Several months ago, this news outlet wrote on a lawsuit filed in Richland county, South Carolina involving multiple parties tied to the Palmetto State’s modest school choice movement – which so far extends only to a handful of special needs students.
The lawsuit was filed by Jeff Davis – a Greenville, S.C. attorney and businessman who along with his wife, Olga Lisinksa, heads up a group called Palmetto Kids FIRST. This scholarship funding organization – which raised money for the original iteration of the school choice program – was effectively shut down several years ago when oversight of the scholarship-granting process was transferred to the S.C. Department of Revenue (SCDOR).
Davis’ suit accuses Ellen Weaver and the Palmetto Promise Institute of engaging in a “smear campaign” intended to spread “fraudulent” information about Davis, Lisinska and their organization – leading to the legislature’s decision to put their scholarship organization out of business.
This month, we may get an idea as to the origin of some of these alleged smears …
According to a court filing submitted in connection with this case, attorneys representing an anonymous website are attempting to quash a subpoena seeking “information as to the identity of John Doe,” the anonymous owner-operator(s) “of an internet domain known as JeffDavisFIRST.com.”
This website – which was active until earlier this month – featured items critical of Davis, and was allegedly used in connection with several mysterious emails sent to the parents of special needs children (and in some cases, the children themselves).
Attorneys representing the anonymous website owner-operator(s) cited “insufficiency of process, and insufficiency of service of process” as the grounds for quashing the subpoena – along with a “lack of jurisdiction” claim.
Take a look …Jeff-Davis-motion-to-quash
(Via: S.C. Fifth Judicial Circuit)
According to Davis and Lisinska, the anonymous website is part of an ongoing effort to impugn their integrity (and the integrity of their organization) in the hopes of maintaining state control over the regulation of the special needs scholarship program.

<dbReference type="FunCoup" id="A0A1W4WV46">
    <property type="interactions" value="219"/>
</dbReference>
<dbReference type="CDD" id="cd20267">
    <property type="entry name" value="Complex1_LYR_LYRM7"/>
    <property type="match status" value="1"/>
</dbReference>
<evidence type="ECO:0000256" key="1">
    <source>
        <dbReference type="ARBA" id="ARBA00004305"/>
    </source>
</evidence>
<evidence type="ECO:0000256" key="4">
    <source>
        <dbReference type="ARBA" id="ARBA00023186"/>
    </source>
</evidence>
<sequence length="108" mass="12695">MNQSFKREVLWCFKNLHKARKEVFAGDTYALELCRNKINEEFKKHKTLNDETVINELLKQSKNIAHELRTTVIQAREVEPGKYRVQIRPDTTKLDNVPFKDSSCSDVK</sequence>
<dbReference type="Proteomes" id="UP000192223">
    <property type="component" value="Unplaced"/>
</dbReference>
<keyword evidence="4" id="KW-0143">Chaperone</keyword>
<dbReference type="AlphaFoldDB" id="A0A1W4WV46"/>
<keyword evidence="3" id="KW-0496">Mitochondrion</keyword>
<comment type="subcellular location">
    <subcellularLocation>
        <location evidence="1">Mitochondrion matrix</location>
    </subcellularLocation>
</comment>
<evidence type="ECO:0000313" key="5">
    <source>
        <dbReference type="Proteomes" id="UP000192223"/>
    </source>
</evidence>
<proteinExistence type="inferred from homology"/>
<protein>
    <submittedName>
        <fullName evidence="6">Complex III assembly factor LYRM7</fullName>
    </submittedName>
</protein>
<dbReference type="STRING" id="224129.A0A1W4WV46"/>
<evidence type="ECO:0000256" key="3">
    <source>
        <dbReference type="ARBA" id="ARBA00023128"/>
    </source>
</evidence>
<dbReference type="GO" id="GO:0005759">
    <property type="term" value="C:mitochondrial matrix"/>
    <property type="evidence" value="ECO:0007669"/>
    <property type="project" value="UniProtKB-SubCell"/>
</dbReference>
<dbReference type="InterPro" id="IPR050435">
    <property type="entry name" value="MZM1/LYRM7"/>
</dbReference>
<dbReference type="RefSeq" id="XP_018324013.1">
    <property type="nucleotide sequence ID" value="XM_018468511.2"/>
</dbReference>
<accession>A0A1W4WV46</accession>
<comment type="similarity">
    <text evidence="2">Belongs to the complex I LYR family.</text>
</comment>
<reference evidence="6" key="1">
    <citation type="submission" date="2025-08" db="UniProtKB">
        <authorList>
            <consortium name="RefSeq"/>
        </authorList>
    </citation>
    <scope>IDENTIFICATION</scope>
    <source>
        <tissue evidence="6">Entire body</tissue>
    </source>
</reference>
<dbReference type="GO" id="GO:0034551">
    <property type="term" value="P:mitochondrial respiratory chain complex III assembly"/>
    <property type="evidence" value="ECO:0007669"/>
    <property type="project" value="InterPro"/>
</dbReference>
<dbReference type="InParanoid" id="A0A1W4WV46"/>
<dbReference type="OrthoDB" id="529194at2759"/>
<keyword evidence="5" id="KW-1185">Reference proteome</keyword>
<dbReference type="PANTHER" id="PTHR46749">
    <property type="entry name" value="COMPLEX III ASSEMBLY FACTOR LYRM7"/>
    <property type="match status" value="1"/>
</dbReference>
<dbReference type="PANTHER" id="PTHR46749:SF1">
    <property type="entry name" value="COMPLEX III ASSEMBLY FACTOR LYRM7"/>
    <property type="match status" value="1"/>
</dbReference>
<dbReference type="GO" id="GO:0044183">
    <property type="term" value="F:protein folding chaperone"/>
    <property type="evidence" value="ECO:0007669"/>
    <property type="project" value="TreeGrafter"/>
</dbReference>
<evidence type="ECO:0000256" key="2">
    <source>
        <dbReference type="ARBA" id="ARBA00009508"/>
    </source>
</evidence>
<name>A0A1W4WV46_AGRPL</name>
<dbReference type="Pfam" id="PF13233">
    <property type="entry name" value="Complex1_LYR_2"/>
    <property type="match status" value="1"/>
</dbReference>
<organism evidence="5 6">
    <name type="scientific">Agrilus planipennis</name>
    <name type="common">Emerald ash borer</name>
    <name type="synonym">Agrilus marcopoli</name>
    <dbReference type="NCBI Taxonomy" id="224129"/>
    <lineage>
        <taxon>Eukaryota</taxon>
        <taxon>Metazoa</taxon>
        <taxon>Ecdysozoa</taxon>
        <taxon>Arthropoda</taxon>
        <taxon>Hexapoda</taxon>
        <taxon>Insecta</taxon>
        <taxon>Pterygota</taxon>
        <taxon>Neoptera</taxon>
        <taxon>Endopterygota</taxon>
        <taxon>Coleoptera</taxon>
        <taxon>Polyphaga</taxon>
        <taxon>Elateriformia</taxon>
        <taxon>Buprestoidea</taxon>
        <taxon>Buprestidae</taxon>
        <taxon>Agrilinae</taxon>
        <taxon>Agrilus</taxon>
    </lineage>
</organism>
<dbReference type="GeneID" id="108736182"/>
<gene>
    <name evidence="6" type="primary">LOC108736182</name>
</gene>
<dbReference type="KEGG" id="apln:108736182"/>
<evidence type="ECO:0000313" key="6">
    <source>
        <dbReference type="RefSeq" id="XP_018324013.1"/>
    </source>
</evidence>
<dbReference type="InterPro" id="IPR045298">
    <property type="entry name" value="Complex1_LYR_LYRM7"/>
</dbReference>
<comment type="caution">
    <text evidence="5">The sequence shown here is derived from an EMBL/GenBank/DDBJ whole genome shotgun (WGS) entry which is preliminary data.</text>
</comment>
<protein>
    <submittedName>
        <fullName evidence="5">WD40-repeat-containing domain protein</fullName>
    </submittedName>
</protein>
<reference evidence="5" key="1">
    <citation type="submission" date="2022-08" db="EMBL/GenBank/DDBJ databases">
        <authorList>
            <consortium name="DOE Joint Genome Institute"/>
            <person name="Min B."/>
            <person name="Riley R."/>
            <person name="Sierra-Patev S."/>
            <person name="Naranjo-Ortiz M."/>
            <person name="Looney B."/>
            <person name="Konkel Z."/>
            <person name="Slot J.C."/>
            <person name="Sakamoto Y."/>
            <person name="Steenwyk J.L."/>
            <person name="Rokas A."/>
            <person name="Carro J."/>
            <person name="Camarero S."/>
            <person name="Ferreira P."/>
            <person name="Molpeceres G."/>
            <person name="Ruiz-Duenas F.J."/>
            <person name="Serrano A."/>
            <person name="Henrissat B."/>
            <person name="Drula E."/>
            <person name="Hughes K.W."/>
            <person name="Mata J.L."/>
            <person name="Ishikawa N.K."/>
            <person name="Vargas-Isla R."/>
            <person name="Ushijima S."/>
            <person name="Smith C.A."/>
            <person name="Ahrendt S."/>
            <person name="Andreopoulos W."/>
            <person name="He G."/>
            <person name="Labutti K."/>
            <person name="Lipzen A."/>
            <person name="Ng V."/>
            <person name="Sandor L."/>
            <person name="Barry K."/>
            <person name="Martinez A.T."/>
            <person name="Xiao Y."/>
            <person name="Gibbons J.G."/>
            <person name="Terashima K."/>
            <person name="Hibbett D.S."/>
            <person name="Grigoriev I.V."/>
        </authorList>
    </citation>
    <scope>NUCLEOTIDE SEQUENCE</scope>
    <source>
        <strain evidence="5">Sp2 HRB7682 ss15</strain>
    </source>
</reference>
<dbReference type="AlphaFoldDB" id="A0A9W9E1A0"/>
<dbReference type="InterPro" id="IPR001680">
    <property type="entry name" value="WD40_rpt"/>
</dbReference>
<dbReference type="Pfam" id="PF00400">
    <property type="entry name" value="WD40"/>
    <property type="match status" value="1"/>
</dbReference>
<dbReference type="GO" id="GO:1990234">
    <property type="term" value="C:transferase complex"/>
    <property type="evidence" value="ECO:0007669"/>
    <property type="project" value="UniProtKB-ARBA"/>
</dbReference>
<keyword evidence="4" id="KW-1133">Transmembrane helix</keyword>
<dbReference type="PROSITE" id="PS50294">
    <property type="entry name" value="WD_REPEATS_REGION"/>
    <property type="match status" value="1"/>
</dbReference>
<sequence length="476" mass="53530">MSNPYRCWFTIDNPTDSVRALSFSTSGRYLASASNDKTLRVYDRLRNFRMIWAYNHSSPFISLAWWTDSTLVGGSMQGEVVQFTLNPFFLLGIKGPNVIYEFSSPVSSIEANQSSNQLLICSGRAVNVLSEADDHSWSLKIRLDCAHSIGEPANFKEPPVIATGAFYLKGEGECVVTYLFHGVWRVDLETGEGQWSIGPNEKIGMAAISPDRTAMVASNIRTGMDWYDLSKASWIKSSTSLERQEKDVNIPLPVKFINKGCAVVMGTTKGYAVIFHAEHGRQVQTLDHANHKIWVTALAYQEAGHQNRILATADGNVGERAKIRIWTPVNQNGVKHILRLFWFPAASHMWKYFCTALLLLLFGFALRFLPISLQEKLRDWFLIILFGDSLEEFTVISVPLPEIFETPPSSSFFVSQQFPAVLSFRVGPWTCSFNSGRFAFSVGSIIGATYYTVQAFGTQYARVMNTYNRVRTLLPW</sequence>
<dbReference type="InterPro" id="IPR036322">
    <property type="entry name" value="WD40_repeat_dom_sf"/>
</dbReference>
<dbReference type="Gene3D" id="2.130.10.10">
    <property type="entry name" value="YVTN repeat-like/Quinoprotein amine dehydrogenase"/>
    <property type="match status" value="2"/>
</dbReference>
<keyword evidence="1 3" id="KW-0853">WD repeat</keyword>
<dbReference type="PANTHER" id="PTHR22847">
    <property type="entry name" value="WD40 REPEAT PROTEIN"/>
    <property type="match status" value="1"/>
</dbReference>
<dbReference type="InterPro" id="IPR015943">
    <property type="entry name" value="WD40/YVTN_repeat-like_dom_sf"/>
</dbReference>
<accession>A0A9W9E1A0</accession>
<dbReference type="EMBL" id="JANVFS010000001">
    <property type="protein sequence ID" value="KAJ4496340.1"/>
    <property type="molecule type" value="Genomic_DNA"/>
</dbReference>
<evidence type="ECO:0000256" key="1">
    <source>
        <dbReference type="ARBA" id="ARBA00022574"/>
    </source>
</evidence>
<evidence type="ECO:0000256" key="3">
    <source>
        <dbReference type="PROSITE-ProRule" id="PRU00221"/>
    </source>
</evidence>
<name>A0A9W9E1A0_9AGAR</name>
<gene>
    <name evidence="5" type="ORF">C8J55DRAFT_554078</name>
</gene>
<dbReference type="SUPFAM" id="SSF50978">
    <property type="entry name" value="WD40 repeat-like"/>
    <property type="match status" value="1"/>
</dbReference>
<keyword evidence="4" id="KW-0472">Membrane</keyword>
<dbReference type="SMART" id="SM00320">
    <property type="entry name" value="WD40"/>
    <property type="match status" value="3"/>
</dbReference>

In advancing this narrative, Davis and Lisinska have cited email attacks like the one depicted below – which until recently linked readers back to the JeffDavisFIRST.com website.
Take a look …
(Click to view)
According to our sources, these communications have been sent to email addresses affiliated with the Exceptional SC organization – a 501(c)(3) “dedicated to supporting exceptional needs students and families in South Carolina.”
This news outlet has received messages from multiple parents claiming to have received such emails in recent weeks.
Take a look …
(Click to view)
One parent, Tracy Chandler, went on the record with us about the emails – claiming they were improperly obtained from Exceptional SC.
“They previously sent me emails addressed to my child as the recipient and asking for him to lobby legislators on their behalf,” Chandler told us. “I asked them to cease. Yesterday, I got an email from the same server, again addressing my child. This time the email was a slaughter job against Jeff Davis.”
Lisinska told us this week her husband was asking SCDOR to join him in opposing the motion to quash the subpoena.
“They should want to know who has access to their children’s data,” Lisinska told us.
As we noted in our initial treatment of this saga, we reluctantly supported the transfer of the special needs choice program to SCDOR in light of legislative threats to terminate the fledgling program. However, we continue to believe its best long-term interests would be served by private sector management – which is exactly what leading fiscal conservatives in the S.C. General Assembly (including senator Tom Davis) have proposed.
More importantly, we continue to believe the small slivers of parental choice contemplated by state lawmakers in South Carolina are totally inconsistent with (and wholly inadequate to) the objective of improving academic achievement in the Palmetto State – which is home to the worst government-run system of public education in the entire country. Each year, state lawmakers reject modest choice expansions while they pump billions of dollars into their failed “one size fits none” government model.
As for the particulars of this case, we do not have a dog in the fight … although we can certainly understand Davis’ desire to know who is taking shots at him.
WANNA SOUND OFF?
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